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Nigel Kennedy

Recital

SONY CLASSICAL 8876544272

 

 


Sweet & Slow (Fats Waller) [8:03]

Take Five (Dave Brubeck) [7:09]**

Iím Crazy Ďbout My Baby (Fats Waller) [6:56]*

Por Do Sol (Ze Gomez) [3:44]**

Viperís Drag (Fats Waller) [6:19]

New Dawn (Nigel Kennedy) [2:31]

Out in the Ocean (arr. Nigel Kennedy) [2:00]

How Can You Face Me Now (Fats Waller) [5:41]

Allegro (Johann Sebastian Bach / Nigel Kennedy) [6:08]***

Vivace (Johann Sebastian Bach / Nigel Kennedy) [5:53]**

Helenaís Honeysuckle (Yaron Stavi) [1:07]

Dusk (Nigel Kennedy) [2:52]

Nigel Kennedy (violin, celesta*)

Rolf Bussalb (acoustic and 12 string guitar)

Yaron Stavi (bass)

Krysztof Dziedzic (drums)

Barbara Dziewiecka (2nd violin**, viola***)

rec. December 2012, Abbey Road Studios, London [58:29]

 

This CD appears on Sony Classical and has been given the title Recital, but donít be mistaken into thinking that itís anything other than a top-notch more-or-less jazz album. Iíve been somewhat critical of Nigel Kennedyís recent albums, The Four Elephants being amongst the most ungainly. Recital sees him coming back to an acoustic set of fascinating covers and arrangements in an album dedicated to Yehudi Menuhin and Stťphane Grappelli, the latter of which gives some idea as to the flavour of the playing on offer.

Subtle, deeply swinging and gorgeously un-showy, the opener Sweet & Slow is the perfect number to kick everything off, and Iím sure it will appear as a soundtrack to a cooking programme by Nigella fairly soon Ė itís that kind of chic and aspirational style of relaxed well-being and allís well with the world. Take Five opens with a more Eastern flavour intro Ė a homage to Ravi Shankar which doesnít seem to have much to do with the actual tune, though the odd number of beats in the bar keeps up a slightly Greek Restaurant feel. Fats Waller comes off better in another swing classic Iím Crazy íbout my Baby, which is played with some witty glissandi and plenty of freshness of character. Rolf Bussalbís guitar solo is a work of art, but Nigel should really leave celesta playing to Duke Ellington. These contributions arenít bad, but considering the surrounding standard of playing the celesta does sound a little as if an errant schoolboy has crashed the session.

Pour do Sol is done very sweetly, and its restrained and ambulatory atmosphere is nicely graced by the viola support of Barbara Dziewiecka. Viperís Drag is the humorous riposte to such a lovely tune, and the musicians do its energy and sense of fun proud. Nigel Kennedyís own number New Dawn gives bassist Yaron Staviís fine tones a chance to shine with a fine improvisatory sunrise moment. This segues into the folksy Out in the Ocean, played with a natural sense of unhurried virtuosity by Nigel and his band. If Sweet & Slow is the TV incidental music, then How Can You Face Me Now? might be the opening theme, with its distinctive parallel notes and Nigelís flageolet and multi-stop Doppler-effect solo.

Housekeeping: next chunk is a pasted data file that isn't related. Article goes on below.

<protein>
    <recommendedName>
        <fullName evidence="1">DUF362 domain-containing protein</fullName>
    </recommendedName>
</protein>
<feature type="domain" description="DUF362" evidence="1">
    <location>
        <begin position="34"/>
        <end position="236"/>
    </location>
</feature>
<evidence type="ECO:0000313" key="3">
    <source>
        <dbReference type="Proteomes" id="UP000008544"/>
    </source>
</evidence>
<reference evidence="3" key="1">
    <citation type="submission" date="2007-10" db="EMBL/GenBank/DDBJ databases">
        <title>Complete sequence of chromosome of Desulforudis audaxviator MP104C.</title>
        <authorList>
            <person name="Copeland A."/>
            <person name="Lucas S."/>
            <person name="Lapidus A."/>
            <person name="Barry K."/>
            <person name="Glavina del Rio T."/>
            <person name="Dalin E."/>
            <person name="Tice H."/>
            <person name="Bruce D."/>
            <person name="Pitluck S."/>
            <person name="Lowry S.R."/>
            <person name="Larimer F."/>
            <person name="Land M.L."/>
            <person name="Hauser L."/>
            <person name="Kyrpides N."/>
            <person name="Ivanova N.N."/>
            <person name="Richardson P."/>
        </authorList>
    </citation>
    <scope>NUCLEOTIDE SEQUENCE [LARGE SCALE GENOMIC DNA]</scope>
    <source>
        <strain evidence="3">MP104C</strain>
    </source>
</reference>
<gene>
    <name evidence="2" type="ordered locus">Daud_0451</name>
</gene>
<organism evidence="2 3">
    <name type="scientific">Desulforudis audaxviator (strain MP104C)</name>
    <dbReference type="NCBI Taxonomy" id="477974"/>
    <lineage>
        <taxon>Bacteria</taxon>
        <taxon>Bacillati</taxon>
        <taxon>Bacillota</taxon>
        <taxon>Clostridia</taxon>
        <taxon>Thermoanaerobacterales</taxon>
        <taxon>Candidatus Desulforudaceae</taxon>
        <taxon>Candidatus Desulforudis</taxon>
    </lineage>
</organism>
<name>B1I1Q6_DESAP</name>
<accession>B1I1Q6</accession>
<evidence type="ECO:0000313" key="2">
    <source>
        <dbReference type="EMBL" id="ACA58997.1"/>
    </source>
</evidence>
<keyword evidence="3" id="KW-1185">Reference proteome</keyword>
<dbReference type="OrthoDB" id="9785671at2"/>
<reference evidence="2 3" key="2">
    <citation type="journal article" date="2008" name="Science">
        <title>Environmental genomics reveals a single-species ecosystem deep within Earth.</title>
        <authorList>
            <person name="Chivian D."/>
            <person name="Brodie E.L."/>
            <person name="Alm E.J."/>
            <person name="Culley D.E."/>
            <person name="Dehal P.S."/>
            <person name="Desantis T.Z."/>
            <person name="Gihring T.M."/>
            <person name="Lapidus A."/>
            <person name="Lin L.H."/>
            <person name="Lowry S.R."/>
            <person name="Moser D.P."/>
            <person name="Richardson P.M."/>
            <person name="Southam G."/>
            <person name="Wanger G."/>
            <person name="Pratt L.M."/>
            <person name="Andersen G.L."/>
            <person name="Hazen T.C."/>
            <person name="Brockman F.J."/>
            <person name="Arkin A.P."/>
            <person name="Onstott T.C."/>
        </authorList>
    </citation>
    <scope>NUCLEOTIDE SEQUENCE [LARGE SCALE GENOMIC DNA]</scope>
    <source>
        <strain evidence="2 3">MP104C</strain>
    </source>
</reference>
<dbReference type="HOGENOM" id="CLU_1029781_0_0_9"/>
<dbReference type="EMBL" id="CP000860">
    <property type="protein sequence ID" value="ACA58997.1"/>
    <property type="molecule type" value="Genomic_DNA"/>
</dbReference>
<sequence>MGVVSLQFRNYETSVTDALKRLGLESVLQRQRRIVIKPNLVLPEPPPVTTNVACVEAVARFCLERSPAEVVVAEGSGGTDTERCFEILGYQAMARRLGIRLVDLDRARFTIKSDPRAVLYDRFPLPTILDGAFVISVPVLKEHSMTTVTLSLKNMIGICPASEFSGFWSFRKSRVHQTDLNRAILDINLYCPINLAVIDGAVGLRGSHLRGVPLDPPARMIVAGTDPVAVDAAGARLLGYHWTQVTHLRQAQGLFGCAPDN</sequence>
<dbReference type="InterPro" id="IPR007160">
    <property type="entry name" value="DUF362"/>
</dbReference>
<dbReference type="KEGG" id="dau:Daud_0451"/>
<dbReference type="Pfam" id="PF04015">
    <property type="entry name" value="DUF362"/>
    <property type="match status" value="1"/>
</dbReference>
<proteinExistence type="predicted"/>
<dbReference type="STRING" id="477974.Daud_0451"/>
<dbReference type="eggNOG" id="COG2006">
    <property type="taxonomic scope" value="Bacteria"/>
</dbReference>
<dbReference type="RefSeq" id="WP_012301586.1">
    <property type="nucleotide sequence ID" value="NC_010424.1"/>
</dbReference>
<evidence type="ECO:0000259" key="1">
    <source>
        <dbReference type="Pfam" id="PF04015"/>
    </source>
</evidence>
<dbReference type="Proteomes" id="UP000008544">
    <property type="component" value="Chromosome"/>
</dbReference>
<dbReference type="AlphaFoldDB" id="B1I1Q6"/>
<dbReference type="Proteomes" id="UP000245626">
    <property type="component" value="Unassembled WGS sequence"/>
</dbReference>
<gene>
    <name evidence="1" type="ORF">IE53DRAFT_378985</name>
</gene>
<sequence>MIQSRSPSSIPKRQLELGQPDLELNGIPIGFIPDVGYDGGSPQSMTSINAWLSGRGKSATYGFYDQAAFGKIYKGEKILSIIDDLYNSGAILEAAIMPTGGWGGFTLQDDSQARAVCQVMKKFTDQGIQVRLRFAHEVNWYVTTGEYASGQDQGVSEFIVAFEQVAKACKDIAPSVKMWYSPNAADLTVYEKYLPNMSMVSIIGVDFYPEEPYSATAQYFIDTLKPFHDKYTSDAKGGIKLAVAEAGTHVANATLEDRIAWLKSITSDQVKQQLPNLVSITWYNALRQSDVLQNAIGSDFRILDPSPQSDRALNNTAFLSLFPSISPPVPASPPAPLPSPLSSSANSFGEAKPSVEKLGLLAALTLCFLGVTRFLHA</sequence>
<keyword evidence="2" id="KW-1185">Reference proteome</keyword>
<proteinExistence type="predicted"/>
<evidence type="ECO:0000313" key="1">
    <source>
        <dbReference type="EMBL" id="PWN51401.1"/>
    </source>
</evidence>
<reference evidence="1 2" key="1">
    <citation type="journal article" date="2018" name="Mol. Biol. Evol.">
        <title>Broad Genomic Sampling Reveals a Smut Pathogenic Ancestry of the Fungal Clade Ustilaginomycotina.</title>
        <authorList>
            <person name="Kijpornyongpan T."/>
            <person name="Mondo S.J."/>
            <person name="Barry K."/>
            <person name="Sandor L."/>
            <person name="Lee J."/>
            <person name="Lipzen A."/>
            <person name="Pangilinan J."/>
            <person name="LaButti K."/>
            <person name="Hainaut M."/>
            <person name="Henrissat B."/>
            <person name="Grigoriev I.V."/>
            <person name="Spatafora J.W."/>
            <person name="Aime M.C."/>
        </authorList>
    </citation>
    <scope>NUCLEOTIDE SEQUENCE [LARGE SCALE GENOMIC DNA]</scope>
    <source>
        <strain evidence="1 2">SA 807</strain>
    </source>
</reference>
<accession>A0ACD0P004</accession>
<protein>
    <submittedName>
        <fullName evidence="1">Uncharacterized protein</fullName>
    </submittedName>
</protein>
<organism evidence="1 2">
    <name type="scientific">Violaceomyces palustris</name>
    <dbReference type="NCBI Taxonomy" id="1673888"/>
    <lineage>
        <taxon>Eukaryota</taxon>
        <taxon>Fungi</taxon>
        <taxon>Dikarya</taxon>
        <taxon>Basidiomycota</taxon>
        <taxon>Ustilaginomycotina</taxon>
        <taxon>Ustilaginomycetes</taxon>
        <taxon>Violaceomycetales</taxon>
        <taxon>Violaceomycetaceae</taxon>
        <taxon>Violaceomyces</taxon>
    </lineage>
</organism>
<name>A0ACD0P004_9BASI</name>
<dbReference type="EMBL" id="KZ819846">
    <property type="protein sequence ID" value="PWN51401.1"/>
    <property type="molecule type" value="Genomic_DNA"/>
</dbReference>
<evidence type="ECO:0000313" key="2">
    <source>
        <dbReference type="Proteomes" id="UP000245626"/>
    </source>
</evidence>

Iím not normally too keen on Jacques Loussier-esque ways of integrating baroque with boogie, but I love the jazz/reggae arrangement of the J.S. Bach Allegro from the solo violin Sonata No. 2 BWV 1003. The Vivace from the double concerto BWV 1043 becomes something of an Eastern European gallop in this version and is also much fun. Helenaís Honeysuckle is bassist Yaron Staviís composing credit, but forms little more than a fragrant prologue to the final Dusk by Nigel Kennedy, which is as atmospheric as New Dawn, the two pieces being pretty interchangeable in terms of title/content.

This is a cracking album, and as Nigel has sought to reproduce, brings us ďsomething which reflects the intimacy that my band and I have achieved in the live gigs weíve played all over the place.Ē The sheer skill and joy of all of the musicians in the numbers they are playing and the feel of a tight-knit group who actually listen to each other is palpable. With percussion restricted pretty much to a single snare drum played expertly by Krzysztof Dziedzic the feel of the music is light and sparky, untroubled by an excess of cymbals and busy egos. Marc Chagall-like portraits of the musicians are by Dora Holzhandler. This attractive album certainly has the vibe of a live performance, with a few warts here and there but all grist to the mill. It will make a superb gift to yourself and anyone you want to bring closer as a friend, so make sure you buy two copies.

Dominy Clements



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